Monday, April 16, 2007

Make-Believe Monday with Vicki Sweatman

Today on Make-Believe Mondays I'd like to introduce Vicki Sweatman.

Vicki, First, tell us a little bit about the manuscript you’re working on now.

Vicki: Biker Sunday is a Southern inspirational romance, and it is filled with a kind of humor that could only be set in the South. A prissy Southern belle is drawn out of her safe, predictable world and is thrown into the middle of a gang of rough bikers for the sake of helping her Sunday school student who is battling leukemia. Country clubs, bait and tackle shops, corporate ladders, Harley garages, fancy designer dresses and leather fringes do not mix well. Ultimately, the conservative heroine, April Church, must decide whether working with the biker hero, Bullworth Clayton, is worth what she has to give up in order to help the little boy she adores.

Debra: Such opposites. It sounds like an interesting story.

Ray Bradbury said, “We are cups, constantly being filled. The trick is, knowing how to tip ourselves over and let the beautiful stuff out.” How do you keep your creative cup filled?

Vicki: Keeping my creative cup filled is easy because I live in the Lowcountry of South Carolina. I am privileged to live in—what I think—is one of the most naturally beautiful places in America. I reside in the midst of ancient oaks with long beards of Spanish moss hanging from their limbs, swamps that hide all manner of creatures and secrets, and palmetto trees that sway in the breezes which blow from the oyster-colored beaches that are strung along our coast. The unique beauty of this area seems to have given birth to some pretty unique characters, as well—and I’m talking real people here. In addition, Charleston, South Carolina, is filled with history, myths and tales (true or not). My creativity overflows from the rich environment in which I live.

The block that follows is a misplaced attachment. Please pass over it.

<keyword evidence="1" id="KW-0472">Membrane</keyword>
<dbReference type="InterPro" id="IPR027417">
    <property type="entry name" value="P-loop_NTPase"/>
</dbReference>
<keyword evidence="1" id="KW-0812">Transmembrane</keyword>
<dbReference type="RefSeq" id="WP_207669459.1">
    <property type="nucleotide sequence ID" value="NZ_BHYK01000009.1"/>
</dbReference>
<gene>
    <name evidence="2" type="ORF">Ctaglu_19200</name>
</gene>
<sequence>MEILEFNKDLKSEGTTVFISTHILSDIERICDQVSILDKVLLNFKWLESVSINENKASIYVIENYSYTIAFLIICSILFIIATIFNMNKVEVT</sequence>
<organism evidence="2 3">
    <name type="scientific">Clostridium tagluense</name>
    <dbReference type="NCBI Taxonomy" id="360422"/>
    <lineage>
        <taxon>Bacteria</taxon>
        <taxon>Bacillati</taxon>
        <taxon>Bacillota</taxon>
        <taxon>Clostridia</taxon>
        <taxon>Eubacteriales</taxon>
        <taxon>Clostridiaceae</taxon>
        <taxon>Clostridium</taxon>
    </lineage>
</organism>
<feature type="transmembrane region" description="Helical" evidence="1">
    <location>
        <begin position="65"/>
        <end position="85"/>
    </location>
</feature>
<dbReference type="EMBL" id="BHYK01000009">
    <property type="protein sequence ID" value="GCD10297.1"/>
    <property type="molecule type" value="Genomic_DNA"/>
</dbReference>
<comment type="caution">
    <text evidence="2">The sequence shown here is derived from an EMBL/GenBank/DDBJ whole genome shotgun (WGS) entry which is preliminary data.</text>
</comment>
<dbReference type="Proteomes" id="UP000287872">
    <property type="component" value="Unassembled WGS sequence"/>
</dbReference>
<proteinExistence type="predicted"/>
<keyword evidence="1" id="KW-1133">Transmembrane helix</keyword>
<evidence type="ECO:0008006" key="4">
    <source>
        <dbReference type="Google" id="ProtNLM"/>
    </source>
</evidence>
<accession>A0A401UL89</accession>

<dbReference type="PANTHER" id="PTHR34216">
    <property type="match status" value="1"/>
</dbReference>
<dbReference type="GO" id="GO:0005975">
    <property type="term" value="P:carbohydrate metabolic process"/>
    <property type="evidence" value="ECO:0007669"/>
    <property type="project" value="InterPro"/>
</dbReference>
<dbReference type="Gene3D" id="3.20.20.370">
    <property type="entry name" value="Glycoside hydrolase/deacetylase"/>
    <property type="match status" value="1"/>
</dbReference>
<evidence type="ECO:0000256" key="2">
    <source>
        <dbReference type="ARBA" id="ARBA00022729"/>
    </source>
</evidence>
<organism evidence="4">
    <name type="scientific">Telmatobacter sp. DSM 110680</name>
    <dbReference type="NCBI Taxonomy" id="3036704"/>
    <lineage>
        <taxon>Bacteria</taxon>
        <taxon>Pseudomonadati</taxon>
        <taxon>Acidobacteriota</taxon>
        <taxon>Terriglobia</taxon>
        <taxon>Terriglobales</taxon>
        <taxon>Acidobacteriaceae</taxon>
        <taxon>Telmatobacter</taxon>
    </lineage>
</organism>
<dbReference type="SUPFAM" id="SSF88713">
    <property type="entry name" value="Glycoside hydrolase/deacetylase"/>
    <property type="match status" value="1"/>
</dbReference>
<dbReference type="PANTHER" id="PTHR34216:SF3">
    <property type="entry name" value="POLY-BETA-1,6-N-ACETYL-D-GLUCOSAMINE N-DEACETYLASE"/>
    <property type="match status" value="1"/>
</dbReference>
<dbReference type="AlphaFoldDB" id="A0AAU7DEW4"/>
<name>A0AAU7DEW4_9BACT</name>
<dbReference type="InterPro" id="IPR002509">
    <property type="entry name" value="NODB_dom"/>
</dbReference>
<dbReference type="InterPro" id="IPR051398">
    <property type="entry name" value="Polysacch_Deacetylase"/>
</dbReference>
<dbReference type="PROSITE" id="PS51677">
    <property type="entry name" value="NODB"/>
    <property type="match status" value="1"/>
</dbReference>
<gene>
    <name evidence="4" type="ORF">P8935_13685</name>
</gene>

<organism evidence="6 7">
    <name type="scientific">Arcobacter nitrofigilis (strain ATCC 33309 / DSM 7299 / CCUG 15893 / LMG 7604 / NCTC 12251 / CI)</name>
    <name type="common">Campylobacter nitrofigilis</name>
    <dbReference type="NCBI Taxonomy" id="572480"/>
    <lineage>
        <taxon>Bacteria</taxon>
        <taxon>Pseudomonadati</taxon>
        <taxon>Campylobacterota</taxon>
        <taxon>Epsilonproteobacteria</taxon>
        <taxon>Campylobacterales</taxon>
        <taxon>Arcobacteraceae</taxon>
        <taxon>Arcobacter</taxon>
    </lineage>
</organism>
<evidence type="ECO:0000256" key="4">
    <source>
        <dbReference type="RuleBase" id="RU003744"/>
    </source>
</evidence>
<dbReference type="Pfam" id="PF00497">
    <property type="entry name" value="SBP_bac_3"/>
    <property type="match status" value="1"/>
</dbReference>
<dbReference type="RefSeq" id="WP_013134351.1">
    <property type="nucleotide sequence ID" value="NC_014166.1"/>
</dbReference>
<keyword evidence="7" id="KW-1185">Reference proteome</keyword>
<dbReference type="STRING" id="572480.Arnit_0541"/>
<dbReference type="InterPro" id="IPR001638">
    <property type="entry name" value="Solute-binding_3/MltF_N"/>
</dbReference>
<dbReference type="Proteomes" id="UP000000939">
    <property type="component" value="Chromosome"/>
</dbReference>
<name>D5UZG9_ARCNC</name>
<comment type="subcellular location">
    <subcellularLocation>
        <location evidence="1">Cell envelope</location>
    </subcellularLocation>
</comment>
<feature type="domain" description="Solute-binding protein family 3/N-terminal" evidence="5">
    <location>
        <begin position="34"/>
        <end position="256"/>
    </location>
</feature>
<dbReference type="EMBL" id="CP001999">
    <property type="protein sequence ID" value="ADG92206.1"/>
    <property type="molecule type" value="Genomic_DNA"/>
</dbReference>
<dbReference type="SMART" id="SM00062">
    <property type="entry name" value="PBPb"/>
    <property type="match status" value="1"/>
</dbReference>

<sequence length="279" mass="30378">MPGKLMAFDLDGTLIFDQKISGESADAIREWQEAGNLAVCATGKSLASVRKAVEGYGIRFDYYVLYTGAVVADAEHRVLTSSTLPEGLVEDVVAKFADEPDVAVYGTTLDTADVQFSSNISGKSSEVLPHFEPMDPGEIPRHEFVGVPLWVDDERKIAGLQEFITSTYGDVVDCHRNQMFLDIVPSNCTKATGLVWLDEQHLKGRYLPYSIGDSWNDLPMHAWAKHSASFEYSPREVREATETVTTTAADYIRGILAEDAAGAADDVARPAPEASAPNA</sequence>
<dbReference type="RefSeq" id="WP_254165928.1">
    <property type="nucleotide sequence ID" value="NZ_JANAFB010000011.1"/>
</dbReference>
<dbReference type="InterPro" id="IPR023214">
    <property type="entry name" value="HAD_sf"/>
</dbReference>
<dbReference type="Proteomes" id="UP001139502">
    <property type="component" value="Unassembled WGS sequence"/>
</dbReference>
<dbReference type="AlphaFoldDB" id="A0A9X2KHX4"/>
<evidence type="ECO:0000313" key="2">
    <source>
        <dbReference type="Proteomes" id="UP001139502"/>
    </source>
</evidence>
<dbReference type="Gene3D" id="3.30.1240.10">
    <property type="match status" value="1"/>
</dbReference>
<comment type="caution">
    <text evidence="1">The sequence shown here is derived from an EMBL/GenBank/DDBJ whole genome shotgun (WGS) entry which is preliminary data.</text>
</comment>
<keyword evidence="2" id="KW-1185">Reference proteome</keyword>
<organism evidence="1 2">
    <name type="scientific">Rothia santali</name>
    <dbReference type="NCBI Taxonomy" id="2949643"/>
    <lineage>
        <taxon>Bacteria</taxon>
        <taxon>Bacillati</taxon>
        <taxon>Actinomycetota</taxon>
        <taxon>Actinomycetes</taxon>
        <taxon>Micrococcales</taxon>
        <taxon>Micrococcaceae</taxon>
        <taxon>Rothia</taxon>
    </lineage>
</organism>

Debra: Charleston is indeed beautiful and imbued with such rich history.

Some very famous authors have played with language, creating words for people or places that no one has ever heard of. Have you ever played with words in that way and if so how?

Vicki: You don’t even want to get me started here. Since childhood, I have admired language and the way words sound when they play against one another. I have envied authors and have written poetry since I was very young, so naturally, I studied English literature and language when in college and in graduate school. Teaching English became the natural next step. I adored sharing my love of literature and writing with my high school seniors, showing them not only what was being said in a piece of literature, but how the author was saying it. Though I played at writing while teaching, I desired to write professionally and on a full-time basis, so I retired early. Now my days are filled with creating worlds and characters with thought-provoking similes and fresh metaphors, and I charge myself daily with entertaining readers with a new experience with language.

Debra: Thank you for joining us here on this Make-believe Monday to share a little bit of the magic of writing with our readers.

(If you would like to learn more about Vicki Sweatman and the South Carolina Lowcountry about which she writes, visit her website:

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